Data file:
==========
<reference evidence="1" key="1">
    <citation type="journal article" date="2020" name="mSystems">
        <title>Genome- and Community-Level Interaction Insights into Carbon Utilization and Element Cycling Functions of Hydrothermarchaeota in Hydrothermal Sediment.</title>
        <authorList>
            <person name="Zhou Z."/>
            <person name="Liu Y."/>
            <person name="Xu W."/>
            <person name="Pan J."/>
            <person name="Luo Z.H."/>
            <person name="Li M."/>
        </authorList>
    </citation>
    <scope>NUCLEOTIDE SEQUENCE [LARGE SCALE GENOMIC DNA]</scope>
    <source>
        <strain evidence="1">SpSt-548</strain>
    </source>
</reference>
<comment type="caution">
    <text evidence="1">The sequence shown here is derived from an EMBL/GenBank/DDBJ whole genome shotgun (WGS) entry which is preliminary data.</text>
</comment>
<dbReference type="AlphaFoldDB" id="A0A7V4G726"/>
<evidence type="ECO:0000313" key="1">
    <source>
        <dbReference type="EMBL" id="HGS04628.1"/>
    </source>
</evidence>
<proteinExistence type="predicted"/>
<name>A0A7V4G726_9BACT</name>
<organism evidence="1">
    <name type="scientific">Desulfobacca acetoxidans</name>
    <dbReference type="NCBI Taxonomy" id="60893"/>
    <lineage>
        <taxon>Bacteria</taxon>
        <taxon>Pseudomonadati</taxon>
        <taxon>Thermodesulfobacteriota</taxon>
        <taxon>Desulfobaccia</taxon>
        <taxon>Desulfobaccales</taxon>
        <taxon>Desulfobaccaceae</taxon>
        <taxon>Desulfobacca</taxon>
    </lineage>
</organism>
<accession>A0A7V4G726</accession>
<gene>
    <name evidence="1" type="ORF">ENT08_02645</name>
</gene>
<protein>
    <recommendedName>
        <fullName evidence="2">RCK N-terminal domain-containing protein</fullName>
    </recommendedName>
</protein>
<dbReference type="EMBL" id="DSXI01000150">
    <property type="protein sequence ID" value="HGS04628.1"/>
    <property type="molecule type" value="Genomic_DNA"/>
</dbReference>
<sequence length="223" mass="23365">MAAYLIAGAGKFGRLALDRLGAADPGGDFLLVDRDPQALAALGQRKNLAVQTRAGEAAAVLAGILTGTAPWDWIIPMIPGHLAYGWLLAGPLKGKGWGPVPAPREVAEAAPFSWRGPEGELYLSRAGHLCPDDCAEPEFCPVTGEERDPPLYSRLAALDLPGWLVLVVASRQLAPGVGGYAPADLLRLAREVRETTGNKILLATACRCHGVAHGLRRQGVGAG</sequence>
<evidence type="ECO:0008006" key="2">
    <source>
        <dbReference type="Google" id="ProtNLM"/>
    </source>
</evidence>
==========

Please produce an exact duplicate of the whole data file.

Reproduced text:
<reference evidence="1" key="1">
    <citation type="journal article" date="2020" name="mSystems">
        <title>Genome- and Community-Level Interaction Insights into Carbon Utilization and Element Cycling Functions of Hydrothermarchaeota in Hydrothermal Sediment.</title>
        <authorList>
            <person name="Zhou Z."/>
            <person name="Liu Y."/>
            <person name="Xu W."/>
            <person name="Pan J."/>
            <person name="Luo Z.H."/>
            <person name="Li M."/>
        </authorList>
    </citation>
    <scope>NUCLEOTIDE SEQUENCE [LARGE SCALE GENOMIC DNA]</scope>
    <source>
        <strain evidence="1">SpSt-548</strain>
    </source>
</reference>
<comment type="caution">
    <text evidence="1">The sequence shown here is derived from an EMBL/GenBank/DDBJ whole genome shotgun (WGS) entry which is preliminary data.</text>
</comment>
<dbReference type="AlphaFoldDB" id="A0A7V4G726"/>
<evidence type="ECO:0000313" key="1">
    <source>
        <dbReference type="EMBL" id="HGS04628.1"/>
    </source>
</evidence>
<proteinExistence type="predicted"/>
<name>A0A7V4G726_9BACT</name>
<organism evidence="1">
    <name type="scientific">Desulfobacca acetoxidans</name>
    <dbReference type="NCBI Taxonomy" id="60893"/>
    <lineage>
        <taxon>Bacteria</taxon>
        <taxon>Pseudomonadati</taxon>
        <taxon>Thermodesulfobacteriota</taxon>
        <taxon>Desulfobaccia</taxon>
        <taxon>Desulfobaccales</taxon>
        <taxon>Desulfobaccaceae</taxon>
        <taxon>Desulfobacca</taxon>
    </lineage>
</organism>
<accession>A0A7V4G726</accession>
<gene>
    <name evidence="1" type="ORF">ENT08_02645</name>
</gene>
<protein>
    <recommendedName>
        <fullName evidence="2">RCK N-terminal domain-containing protein</fullName>
    </recommendedName>
</protein>
<dbReference type="EMBL" id="DSXI01000150">
    <property type="protein sequence ID" value="HGS04628.1"/>
    <property type="molecule type" value="Genomic_DNA"/>
</dbReference>
<sequence length="223" mass="23365">MAAYLIAGAGKFGRLALDRLGAADPGGDFLLVDRDPQALAALGQRKNLAVQTRAGEAAAVLAGILTGTAPWDWIIPMIPGHLAYGWLLAGPLKGKGWGPVPAPREVAEAAPFSWRGPEGELYLSRAGHLCPDDCAEPEFCPVTGEERDPPLYSRLAALDLPGWLVLVVASRQLAPGVGGYAPADLLRLAREVRETTGNKILLATACRCHGVAHGLRRQGVGAG</sequence>
<evidence type="ECO:0008006" key="2">
    <source>
        <dbReference type="Google" id="ProtNLM"/>
    </source>
</evidence>